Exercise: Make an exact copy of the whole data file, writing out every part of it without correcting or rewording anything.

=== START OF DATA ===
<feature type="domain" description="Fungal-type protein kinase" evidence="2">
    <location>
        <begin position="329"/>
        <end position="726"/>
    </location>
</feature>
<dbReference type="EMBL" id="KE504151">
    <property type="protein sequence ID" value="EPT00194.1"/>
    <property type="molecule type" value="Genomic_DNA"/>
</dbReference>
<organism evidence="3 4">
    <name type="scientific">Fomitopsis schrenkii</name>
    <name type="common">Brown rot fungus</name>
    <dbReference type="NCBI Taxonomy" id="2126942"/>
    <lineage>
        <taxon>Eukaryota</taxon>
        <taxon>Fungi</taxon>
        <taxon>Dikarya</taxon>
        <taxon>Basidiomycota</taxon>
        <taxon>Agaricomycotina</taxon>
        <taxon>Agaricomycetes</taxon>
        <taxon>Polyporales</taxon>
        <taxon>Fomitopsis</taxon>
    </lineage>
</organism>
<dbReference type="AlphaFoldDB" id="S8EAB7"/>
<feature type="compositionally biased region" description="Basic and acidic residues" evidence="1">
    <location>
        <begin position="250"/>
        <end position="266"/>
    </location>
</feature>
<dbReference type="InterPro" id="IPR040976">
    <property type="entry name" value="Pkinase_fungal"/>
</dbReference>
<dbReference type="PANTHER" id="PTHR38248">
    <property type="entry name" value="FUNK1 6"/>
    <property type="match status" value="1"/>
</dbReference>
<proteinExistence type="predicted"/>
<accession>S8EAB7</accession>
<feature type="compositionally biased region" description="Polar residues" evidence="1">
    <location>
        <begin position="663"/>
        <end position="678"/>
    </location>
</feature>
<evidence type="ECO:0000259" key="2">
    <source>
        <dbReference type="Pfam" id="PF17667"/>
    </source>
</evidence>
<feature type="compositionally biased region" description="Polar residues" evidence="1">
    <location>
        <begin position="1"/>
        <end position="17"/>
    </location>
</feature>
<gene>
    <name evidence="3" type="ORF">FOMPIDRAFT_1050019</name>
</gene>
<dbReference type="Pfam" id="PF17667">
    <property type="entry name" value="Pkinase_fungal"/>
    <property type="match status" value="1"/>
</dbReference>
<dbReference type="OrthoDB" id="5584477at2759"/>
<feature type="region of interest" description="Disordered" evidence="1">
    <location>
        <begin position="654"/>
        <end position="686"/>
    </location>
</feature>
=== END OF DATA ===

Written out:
<feature type="domain" description="Fungal-type protein kinase" evidence="2">
    <location>
        <begin position="329"/>
        <end position="726"/>
    </location>
</feature>
<dbReference type="EMBL" id="KE504151">
    <property type="protein sequence ID" value="EPT00194.1"/>
    <property type="molecule type" value="Genomic_DNA"/>
</dbReference>
<organism evidence="3 4">
    <name type="scientific">Fomitopsis schrenkii</name>
    <name type="common">Brown rot fungus</name>
    <dbReference type="NCBI Taxonomy" id="2126942"/>
    <lineage>
        <taxon>Eukaryota</taxon>
        <taxon>Fungi</taxon>
        <taxon>Dikarya</taxon>
        <taxon>Basidiomycota</taxon>
        <taxon>Agaricomycotina</taxon>
        <taxon>Agaricomycetes</taxon>
        <taxon>Polyporales</taxon>
        <taxon>Fomitopsis</taxon>
    </lineage>
</organism>
<dbReference type="AlphaFoldDB" id="S8EAB7"/>
<feature type="compositionally biased region" description="Basic and acidic residues" evidence="1">
    <location>
        <begin position="250"/>
        <end position="266"/>
    </location>
</feature>
<dbReference type="InterPro" id="IPR040976">
    <property type="entry name" value="Pkinase_fungal"/>
</dbReference>
<dbReference type="PANTHER" id="PTHR38248">
    <property type="entry name" value="FUNK1 6"/>
    <property type="match status" value="1"/>
</dbReference>
<proteinExistence type="predicted"/>
<accession>S8EAB7</accession>
<feature type="compositionally biased region" description="Polar residues" evidence="1">
    <location>
        <begin position="663"/>
        <end position="678"/>
    </location>
</feature>
<evidence type="ECO:0000259" key="2">
    <source>
        <dbReference type="Pfam" id="PF17667"/>
    </source>
</evidence>
<feature type="compositionally biased region" description="Polar residues" evidence="1">
    <location>
        <begin position="1"/>
        <end position="17"/>
    </location>
</feature>
<gene>
    <name evidence="3" type="ORF">FOMPIDRAFT_1050019</name>
</gene>
<dbReference type="Pfam" id="PF17667">
    <property type="entry name" value="Pkinase_fungal"/>
    <property type="match status" value="1"/>
</dbReference>
<dbReference type="OrthoDB" id="5584477at2759"/>
<feature type="region of interest" description="Disordered" evidence="1">
    <location>
        <begin position="654"/>
        <end position="686"/>
    </location>
</feature>